FIGS. 4-6 show various basic possible methods of mechanically securing the bearing surface of disc 6 by using a retaining ring which can be secured to baseplate 7 by screws 9'. If disc 6 is clamped in this purely mechanical manner, it need not be stuck to the baseplate 7, and there is therefore a risk that it will rust underneath. For this reason, baseplate 7 is given an anti-corrosive lining 17, at least in the neighborhood of the area which bears the disc 6. Lining 17 may advantageously be a double priming coat, having a thickness of approximately 50 .mu.m.
In the embodiment shown in FIG. 4, the retaining ring 13, which is secured by screws 9' to baseplate 7, has a slope 14 at the bottom of its inner side, bearing against a corresponding slope at the end of disc 6. If ring 13 is secured by screws 9' against baseplate 7, disc 6 is additionally clamped against baseplate 7 by the wedge effect between the sloping surfaces of ring 13 and disc 6, until the disc is completely adapted to the substrate and adheres completely and firmly.
In the embodiment of FIG. 5, the retaining ring 13 likewise has a slope 14 at its inner side but, in contrast to the embodiment in FIG. 4, the slope is not made appreciably longer than the slope in the pre-curved disc 6. In FIG. 5, slope 14 merges directly with a radially inward projection 15 on retaining ring 13, directly at the top outer edge of the curved disc 6, so that when ring 13 is secured to baseplate 7, a wedge effect similar to the example in FIG. 4 is exerted by slope 14, but, since an angle is formed between slope 14 and projection 15, disc 6 abuts projection 15 and cannot escape upwardly. In addition, the end of disc 6 also presses down on the abutment at the aforementioned place.
Likewise in the embodiment shown in FIG. 6, the retaining ring 13 has a downwardly rounded internal bead 16 which presses the end region of the pre-curved disc 6.
In the embodiments shown in FIGS. 4-6, the precurved disc 6, before being placed on baseplate 7, is shaped by slightly excessively bending it at its center (e.g. the radius of curvature therein being somewhat less than the corresponding radius of curvature on baseplate 7). If the resulting disc 6 is then placed on baseplate 7, the end region of plate 6 is located at a distance from the associated bearing surface. This distance is reduced to nothing by exerting mechanical pressure via the retaining ring 13 thus ensuring that the end region of disc 6 also abuts the bearing surface on baseplate 7 and also builds up tension inside disc 6 such that disc 6 bears on substrate 7 in a particularly firm, close manner.
Obviously, numerous modifications and variations of the present invention are possible in light of the above teachings. It is therefore to be understood that within the scope of the appended claims, the invention may be practiced otherwise than as specifically described herein.
1. A rocker-sliding bearing for bridges or similar structures comprising:
- a flat top plate;
- an intermediate plate having a flat top side and a convex curved underside surface;
- a bed plate;
- a base plate having a correspondingly concave curved top side surface of a predetermined first radius of curvature secured to said bed plate;
- a preformed curved disc of corrosion-resistant steel having a predetermined radius of curvature which is less than said first radius of curvature of said base plate top side surface positioned on the base plate; and
- means for securing said steel disc to said base plate and for pressingly abutting said steel disc so as to conform to said predetermined first radius of curvature of said base plate top side surface.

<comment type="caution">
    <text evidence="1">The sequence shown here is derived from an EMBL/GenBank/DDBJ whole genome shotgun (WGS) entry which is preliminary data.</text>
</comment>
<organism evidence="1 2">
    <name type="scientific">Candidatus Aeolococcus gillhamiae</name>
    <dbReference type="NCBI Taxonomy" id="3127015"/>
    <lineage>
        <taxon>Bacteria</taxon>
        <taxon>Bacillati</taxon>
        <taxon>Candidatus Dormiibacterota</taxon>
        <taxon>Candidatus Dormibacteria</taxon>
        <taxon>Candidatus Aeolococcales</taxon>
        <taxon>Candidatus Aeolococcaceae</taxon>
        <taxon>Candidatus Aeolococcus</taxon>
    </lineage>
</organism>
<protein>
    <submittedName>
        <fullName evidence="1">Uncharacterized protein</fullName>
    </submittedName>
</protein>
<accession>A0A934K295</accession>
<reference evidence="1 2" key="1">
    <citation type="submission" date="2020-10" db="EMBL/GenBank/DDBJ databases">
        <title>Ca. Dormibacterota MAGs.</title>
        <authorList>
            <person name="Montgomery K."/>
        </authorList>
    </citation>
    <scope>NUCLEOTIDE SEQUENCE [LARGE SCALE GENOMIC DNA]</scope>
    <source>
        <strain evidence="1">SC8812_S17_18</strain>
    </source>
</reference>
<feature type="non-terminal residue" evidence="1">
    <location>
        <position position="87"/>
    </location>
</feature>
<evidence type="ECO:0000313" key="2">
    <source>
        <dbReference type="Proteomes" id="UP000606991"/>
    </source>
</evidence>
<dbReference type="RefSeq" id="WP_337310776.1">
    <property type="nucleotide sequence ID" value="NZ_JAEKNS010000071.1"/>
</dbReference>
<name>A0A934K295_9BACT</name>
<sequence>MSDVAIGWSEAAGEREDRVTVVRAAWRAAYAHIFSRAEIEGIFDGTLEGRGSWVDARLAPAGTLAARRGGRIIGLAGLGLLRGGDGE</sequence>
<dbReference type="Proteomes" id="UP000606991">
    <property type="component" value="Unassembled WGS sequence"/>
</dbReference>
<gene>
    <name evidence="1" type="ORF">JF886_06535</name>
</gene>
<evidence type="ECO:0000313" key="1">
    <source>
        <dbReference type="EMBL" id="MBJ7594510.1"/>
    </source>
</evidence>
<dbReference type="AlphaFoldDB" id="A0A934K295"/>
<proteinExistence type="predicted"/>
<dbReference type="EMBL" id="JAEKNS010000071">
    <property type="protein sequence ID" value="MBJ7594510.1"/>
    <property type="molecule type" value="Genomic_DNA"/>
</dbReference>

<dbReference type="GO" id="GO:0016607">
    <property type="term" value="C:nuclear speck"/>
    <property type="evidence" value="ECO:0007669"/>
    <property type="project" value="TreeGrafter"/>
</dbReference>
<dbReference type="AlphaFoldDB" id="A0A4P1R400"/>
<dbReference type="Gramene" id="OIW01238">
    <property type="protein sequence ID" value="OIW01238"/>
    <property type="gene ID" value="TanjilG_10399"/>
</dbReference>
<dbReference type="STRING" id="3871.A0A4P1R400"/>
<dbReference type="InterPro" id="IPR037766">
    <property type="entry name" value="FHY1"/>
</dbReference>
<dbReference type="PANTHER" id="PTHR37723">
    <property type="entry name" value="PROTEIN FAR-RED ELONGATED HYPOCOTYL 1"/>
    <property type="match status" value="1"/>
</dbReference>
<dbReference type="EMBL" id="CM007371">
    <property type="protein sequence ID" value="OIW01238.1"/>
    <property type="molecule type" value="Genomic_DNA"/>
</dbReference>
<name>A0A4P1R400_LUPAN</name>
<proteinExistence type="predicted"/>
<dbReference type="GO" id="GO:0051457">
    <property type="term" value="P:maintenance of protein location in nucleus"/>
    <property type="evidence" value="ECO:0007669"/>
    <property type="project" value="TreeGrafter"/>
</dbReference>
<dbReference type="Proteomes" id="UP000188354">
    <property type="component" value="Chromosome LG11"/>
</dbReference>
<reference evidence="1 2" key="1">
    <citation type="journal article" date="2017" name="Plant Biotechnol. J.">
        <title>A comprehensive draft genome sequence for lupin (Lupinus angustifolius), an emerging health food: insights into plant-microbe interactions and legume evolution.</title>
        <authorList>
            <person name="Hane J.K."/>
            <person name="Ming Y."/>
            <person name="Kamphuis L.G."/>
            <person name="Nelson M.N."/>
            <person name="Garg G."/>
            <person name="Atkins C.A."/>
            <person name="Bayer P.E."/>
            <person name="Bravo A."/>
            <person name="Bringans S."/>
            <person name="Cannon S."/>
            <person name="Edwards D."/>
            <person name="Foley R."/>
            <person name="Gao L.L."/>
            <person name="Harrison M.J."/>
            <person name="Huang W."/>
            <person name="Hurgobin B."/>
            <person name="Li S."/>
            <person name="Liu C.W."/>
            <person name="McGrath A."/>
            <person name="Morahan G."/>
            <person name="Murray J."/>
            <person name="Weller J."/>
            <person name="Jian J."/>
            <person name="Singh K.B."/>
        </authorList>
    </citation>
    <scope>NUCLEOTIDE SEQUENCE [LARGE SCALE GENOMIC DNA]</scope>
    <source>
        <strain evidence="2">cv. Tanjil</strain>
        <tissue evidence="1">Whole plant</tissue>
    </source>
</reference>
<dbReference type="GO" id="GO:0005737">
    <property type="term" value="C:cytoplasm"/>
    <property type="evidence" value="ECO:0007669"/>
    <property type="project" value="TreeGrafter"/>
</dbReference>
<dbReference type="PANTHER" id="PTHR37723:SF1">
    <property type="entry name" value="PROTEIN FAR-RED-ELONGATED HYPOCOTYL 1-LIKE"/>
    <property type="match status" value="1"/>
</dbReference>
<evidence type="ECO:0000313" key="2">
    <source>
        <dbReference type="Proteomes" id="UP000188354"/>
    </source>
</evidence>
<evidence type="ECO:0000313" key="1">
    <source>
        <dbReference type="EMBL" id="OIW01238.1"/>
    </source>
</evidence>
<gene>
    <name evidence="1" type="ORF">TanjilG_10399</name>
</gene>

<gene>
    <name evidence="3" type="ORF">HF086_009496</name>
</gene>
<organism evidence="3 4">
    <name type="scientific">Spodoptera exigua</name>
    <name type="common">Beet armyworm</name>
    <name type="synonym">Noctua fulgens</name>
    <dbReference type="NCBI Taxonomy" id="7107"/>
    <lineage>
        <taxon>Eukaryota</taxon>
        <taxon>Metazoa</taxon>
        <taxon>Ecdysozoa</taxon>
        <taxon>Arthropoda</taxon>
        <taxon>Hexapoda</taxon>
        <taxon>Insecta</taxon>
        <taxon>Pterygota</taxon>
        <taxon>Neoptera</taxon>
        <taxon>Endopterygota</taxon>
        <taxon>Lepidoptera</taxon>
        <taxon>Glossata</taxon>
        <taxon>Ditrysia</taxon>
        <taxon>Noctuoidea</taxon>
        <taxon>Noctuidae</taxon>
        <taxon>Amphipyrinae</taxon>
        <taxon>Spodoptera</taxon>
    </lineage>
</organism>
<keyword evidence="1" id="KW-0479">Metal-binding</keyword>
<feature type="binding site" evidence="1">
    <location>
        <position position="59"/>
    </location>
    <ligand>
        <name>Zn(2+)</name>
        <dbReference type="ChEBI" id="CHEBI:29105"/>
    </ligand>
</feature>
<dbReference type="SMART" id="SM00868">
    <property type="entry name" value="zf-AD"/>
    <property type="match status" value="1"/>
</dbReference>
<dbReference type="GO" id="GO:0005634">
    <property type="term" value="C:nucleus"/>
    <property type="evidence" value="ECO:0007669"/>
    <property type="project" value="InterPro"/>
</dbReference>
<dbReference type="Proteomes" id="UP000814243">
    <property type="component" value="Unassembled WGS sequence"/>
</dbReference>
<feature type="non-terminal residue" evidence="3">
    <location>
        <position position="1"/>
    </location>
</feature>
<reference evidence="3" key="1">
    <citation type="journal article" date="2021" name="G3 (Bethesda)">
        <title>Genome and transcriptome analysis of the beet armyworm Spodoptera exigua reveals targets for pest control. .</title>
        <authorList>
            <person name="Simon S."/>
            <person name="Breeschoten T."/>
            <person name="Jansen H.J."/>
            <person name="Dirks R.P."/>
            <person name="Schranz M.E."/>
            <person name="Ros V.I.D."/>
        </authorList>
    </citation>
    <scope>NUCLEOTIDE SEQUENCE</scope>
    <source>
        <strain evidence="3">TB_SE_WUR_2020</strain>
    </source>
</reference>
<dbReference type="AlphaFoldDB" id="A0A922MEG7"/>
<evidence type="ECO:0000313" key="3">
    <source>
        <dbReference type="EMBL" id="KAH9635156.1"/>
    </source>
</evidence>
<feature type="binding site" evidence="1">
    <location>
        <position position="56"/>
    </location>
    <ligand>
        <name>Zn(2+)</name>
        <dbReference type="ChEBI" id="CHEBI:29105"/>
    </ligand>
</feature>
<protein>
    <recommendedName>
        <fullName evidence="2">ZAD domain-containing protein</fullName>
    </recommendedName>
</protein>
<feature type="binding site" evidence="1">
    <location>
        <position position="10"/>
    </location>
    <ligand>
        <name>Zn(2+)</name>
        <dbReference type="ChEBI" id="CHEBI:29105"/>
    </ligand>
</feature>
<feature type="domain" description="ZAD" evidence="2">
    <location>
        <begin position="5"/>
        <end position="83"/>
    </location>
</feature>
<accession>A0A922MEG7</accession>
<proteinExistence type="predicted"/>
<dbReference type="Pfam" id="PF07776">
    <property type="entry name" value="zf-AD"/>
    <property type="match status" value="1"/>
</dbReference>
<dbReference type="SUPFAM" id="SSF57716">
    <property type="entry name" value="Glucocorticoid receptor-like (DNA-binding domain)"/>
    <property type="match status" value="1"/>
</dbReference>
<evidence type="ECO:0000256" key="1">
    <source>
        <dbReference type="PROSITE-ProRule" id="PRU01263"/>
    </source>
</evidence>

2. A rocker-sliding bearing according to claim 1, said means for securing said disc comprising countersunk screw members screwed into said base plate.
3. A rocker-sliding bearing according to claim 1, said means for screwing said disc comprising a keeper ring and means for fixing said keeper ring on said base plate on said top side surface of said base plate.
4. A rocker-sliding bearing according to claim 3, wherein said keeper ring has a sloping face portion and said steel disc has a circumferential sloped surface wherein said sloping face portion of said keeper ring engages said circumferentially sloped surface of said steel disc.
5. A rocker-sliding bearing according to claim 4, wherein said keeper ring includes a radially inwardly projecting portion which engages a top outer edge portion of said steel disc.
6. A rocker-sliding bearing according to claim 4, said keeper ring further comprising a downwardly extending, rounded internal bead portion which engages a top outer edge portion of said steel disc.
7. A rocker-sliding bearing according to claims 1, 2, 3, 4, 5 or 6, wherein said steel disc comprises austenitic steel sheet having a thickness in the range of 0.75 mm to 5 mm.
8. A rocker-sliding bearing according to claims 1, 2, 3, 4, 5 or 6, further comprising a lining disposed on the underside of the interemediate plate which comprises polytetrafluoroethylene and includes a plurality of lubricating cavities formed therein on a surface portion thereof facing the steel disc, and further comprising lubricant disposed in said lubricating cavities.
9. A method of lining a concave top side surface of a curved base plate, having a predetermined first radius of curvature on said top side surface thereof, of a rocker-sliding bearing for allowing tilting motion of a structure supported thereby which comprises:
- grinding a surface of a corrosion-resistant steel sheet disc to form a sliding surface;
- preforming said corrosion-resistant steel sheet disc so as to form a second predetermined radius of curvature which is less than said first radius of curvature of said base plate top side surface; and
- securing said steel sheet disc to said base plate top side surface so as to conform to said predetermined first radius of curvature of said base plate top side surface.
10. A method as set forth in claim 9, wherein said securing step comprises screwing said steel sheet disc to said base plate top side surface.
11. A method as set forth in claim 9, wherein said securing step comprises clamping said steel sheet disc to said base plate top side surface.
|3971598||July 27, 1976||Rudge|
International Classification: B21D 5310; E01D 1904;